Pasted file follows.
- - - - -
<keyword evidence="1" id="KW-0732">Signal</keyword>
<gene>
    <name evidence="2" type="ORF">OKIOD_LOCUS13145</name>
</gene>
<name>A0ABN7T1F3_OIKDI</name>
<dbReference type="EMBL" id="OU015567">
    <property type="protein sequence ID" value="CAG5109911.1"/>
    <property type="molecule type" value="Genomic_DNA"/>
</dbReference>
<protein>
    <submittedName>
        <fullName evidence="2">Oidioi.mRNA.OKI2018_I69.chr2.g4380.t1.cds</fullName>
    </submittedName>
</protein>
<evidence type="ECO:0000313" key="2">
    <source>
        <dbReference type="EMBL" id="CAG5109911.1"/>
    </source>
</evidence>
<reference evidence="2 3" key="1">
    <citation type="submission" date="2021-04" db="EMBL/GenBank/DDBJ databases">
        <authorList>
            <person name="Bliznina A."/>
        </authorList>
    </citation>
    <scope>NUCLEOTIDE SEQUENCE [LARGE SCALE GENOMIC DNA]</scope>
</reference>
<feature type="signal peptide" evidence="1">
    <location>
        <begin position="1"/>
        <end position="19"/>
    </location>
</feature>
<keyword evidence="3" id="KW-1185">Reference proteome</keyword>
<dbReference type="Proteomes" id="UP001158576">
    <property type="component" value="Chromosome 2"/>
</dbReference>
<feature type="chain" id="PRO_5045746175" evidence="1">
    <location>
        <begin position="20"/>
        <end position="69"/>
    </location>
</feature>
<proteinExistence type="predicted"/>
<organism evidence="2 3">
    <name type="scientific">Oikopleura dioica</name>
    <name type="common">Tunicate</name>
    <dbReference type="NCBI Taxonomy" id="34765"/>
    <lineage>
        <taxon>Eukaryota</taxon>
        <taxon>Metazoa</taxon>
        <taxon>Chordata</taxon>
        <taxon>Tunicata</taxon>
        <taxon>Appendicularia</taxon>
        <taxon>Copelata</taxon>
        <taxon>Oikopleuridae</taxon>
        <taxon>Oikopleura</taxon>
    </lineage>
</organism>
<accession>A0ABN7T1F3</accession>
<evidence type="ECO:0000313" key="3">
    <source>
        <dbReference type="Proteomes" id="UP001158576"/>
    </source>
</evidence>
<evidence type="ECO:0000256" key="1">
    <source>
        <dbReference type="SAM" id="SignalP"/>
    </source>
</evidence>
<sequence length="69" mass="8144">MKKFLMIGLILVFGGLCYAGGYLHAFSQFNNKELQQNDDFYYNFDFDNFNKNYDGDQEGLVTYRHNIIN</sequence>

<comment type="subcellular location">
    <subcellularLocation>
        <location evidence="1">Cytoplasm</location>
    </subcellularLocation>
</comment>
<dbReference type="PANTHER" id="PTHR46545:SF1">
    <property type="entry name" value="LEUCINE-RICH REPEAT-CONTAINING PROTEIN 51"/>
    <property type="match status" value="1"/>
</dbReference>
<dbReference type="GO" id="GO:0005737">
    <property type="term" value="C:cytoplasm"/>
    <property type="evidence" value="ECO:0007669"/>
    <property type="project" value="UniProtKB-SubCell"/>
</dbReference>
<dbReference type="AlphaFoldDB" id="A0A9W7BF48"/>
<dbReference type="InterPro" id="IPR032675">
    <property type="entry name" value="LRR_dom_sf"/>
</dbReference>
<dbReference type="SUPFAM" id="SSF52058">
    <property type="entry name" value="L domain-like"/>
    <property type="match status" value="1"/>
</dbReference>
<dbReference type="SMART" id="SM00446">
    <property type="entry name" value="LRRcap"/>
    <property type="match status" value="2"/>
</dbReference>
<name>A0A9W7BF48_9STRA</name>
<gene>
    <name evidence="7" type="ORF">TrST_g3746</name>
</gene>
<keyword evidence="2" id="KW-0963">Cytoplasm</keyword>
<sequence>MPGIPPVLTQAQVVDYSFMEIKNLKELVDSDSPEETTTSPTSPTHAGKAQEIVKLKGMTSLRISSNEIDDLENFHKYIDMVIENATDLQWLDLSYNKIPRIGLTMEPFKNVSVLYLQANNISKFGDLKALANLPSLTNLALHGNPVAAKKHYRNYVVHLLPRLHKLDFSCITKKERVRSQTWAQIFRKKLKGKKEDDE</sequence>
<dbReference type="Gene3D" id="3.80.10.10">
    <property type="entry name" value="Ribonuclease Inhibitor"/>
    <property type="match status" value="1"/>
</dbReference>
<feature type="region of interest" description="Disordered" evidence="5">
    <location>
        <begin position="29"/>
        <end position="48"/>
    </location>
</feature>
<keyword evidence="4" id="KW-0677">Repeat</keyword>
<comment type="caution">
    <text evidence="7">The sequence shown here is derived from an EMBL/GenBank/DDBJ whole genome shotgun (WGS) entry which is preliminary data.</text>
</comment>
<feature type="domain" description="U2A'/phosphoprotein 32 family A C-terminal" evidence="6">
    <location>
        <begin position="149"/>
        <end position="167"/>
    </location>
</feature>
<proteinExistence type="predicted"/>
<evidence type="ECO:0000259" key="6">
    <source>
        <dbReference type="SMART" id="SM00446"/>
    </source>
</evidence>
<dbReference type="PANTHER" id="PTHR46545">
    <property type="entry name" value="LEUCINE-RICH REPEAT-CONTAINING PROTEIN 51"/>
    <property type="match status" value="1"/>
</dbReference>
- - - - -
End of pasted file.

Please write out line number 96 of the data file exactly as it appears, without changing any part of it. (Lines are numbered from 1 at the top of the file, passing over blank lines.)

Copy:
    <property type="match status" value="2"/>